BEIJING — A top Chinese general criticized the U.S. on Thursday for selling arms to Taiwan and accused Washington of only being cooperative when it needs help with international campaigns.
Relations between the countries are generally good, but Taiwan is a sensitive point. The two sides split during a civil war in 1949, and China sees the self-governing island as a renegade province. The Bush administration's approval last year of a major arms sale to Taiwan led China to break off military talks with the United States.
"You keep challenging and violating our core national interests, and we have to react," People's Liberation Army Chief of the General Staff Chen Bingde said at a meeting in Beijing with his U.S. counterpart, Gen. George Casey.
Chen said the United States has sought China's help in international operations such as the war in Afghanistan or in fighting piracy off Somalia but undermined the mutual trust needed for such cooperation with its arms sales to Taiwan.
"Once the United State needs us to cooperate, they are good to us, they are friendly to us. Otherwise, they can do anything they want, even to offend the Chinese people. But I don't think that kind of cooperation can continue," Chen said at the meeting, which was open to the media.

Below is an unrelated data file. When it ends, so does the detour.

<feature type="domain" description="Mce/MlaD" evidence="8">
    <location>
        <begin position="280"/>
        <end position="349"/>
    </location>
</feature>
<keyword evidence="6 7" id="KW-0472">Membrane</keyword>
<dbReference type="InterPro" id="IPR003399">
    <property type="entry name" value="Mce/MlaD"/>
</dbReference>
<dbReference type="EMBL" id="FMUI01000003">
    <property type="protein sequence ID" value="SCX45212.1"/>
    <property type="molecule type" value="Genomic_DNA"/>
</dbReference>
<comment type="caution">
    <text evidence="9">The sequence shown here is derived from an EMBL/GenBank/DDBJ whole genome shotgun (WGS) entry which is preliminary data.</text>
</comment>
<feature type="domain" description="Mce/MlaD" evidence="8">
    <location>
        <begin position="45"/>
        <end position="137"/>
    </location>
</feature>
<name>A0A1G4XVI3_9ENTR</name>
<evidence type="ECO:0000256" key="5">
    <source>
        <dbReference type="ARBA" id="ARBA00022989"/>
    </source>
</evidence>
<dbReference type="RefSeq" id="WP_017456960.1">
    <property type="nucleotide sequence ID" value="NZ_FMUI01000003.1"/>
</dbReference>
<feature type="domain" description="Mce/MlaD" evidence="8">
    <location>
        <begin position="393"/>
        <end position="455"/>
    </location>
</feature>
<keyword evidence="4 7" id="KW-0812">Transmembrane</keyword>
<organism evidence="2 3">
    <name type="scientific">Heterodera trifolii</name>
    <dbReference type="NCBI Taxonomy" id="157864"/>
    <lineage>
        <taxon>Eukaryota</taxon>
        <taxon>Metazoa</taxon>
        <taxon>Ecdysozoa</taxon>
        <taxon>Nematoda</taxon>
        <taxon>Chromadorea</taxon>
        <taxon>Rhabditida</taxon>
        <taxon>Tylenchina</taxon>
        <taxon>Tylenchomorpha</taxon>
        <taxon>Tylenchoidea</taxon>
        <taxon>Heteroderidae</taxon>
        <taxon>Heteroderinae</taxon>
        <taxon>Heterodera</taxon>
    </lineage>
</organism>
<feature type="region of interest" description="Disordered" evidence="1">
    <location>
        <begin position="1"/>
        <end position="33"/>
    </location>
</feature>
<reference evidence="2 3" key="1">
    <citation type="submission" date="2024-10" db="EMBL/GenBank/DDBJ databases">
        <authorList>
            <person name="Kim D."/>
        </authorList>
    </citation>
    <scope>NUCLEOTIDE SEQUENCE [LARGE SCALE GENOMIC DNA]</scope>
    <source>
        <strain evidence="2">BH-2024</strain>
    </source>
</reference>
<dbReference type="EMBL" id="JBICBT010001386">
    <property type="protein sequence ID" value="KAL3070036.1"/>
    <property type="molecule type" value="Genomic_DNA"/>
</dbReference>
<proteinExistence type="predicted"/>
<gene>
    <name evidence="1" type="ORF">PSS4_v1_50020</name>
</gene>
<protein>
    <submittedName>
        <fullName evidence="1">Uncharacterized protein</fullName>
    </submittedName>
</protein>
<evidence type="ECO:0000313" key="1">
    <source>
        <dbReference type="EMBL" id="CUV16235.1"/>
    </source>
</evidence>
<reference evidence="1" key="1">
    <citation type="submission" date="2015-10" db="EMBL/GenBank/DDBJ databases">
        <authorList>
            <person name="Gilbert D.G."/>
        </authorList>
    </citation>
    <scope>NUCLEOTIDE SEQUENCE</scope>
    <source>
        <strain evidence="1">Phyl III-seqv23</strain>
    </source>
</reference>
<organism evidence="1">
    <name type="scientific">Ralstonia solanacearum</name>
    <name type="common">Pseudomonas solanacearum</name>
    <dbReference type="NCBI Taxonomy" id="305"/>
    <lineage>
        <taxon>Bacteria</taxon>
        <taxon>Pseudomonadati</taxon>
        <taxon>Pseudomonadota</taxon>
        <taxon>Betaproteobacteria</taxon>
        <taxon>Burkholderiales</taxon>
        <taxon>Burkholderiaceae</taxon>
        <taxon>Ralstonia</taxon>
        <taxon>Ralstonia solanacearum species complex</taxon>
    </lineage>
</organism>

Casey, the Army chief of staff, said Washington understood Beijing's position on Taiwan, but that there needed to be understanding on both sides.
"It's difficult to build a lasting relationship when we start from a point that 'we have problem and it is you'," Casey said.
Nevertheless, Casey insisted the growing military ties between China and the U.S. would "withstand the vagaries of political turbulence."
U.S. officials say China suspended most military dialogue with Washington last year after the Bush administration approved a $6.5 billion arms package to Taiwan.
Relations improved this year, and military contacts resumed, but Taiwan has a number of weapons requests pending in Washington, including one for relatively advanced F-16 fighter jets.